the dallas way

as i prepare to leave for the east coast, this is my parting poem to the texangelena condition.

the dallas way is committees.

the dallas way is “if we don’t talk about it, it will just go away”.

the dallas way is “let’s only talk about it and not do anything to make it go away”.

the dallas way is “how dare you talk about it”. 

the dallas way is the problem with marginalized communities is not their structural marginalization but their lack of love and compassion, clearly. 

the dallas way is did you know richard spencer grew up in highland park?

the dallas way is if you want to punch a white supremacist but don’t know where to find one, join some neighborhood groups in gentrified areas.

the dallas way is an “arts mayor” who lacks the visual literacy to expedite removing confederate monuments.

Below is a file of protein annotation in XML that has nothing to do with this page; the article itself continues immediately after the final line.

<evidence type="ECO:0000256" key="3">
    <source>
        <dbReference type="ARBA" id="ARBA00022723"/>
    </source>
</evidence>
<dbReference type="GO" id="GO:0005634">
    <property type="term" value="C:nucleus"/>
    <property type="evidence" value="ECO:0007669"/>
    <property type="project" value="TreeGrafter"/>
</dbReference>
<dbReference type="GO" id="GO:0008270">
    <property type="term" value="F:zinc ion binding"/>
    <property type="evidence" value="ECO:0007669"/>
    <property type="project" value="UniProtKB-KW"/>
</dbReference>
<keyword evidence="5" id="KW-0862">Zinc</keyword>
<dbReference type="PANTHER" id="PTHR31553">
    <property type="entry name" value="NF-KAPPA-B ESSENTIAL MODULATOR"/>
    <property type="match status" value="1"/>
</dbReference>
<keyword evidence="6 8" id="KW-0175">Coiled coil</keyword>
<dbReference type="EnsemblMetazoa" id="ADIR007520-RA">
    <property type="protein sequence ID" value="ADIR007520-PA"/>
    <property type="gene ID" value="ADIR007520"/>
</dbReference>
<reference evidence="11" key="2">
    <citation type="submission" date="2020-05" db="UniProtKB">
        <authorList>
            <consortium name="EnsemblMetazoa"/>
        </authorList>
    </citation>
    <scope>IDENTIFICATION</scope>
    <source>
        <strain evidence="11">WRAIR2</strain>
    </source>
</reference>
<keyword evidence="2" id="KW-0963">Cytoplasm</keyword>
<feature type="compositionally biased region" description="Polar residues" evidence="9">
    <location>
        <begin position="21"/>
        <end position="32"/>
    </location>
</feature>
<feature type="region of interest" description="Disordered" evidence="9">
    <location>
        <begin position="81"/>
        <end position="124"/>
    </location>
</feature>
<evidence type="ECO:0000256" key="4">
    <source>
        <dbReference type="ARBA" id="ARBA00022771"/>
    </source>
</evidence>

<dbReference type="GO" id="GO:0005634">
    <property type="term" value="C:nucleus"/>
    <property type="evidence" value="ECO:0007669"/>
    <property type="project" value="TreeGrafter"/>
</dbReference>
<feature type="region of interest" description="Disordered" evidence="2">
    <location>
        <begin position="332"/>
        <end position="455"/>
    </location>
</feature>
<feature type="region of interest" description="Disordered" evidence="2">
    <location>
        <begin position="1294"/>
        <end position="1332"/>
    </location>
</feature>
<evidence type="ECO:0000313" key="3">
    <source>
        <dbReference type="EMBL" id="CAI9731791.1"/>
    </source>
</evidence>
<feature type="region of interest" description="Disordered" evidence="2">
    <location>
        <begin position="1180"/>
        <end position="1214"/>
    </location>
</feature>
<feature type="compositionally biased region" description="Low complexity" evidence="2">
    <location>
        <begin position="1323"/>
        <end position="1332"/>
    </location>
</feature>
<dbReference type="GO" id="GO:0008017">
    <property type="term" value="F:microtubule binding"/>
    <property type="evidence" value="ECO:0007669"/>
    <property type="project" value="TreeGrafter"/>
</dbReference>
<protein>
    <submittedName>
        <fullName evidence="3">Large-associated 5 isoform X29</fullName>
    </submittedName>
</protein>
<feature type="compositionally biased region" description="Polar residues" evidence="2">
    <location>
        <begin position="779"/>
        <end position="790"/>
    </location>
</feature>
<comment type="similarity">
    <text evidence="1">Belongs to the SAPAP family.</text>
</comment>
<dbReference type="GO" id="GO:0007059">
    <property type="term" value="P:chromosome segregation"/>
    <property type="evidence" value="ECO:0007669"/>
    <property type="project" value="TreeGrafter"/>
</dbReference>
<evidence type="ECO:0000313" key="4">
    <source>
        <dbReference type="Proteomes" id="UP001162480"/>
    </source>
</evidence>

the dallas way is abrahamic faith leaders with god complexes.

the dallas way is thousands of people showing up for slain officers, pussy hats, and charlottesville, and only hundreds showing up for a slain 15-year-old black boy from balch springs.

the dallas way is hugging police officers at protests.

the dallas way is “all lives matter”.

the dallas way is sundays in the park that oil built.

the dallas way is putting you in a straitjacket and punishing you for pointing out that you’re in a straitjacket.


some kind of exhaustion with the creative class

more and more, i am tempted to disavow my identification with the creative class. i can’t tell if it’s just a dallas-based discontent, or if it is more far flung, like when i see gentrification apologists being smug on facebook.

in this particular situation, ‘class’ is the operative word. i still remember sitting in on a meeting of a group from CalArts that was working on the topic of MFA debt, in which one of the white male organizers stated quite clearly, “i want to be able to afford to not live in a ‘bad neighborhood’.”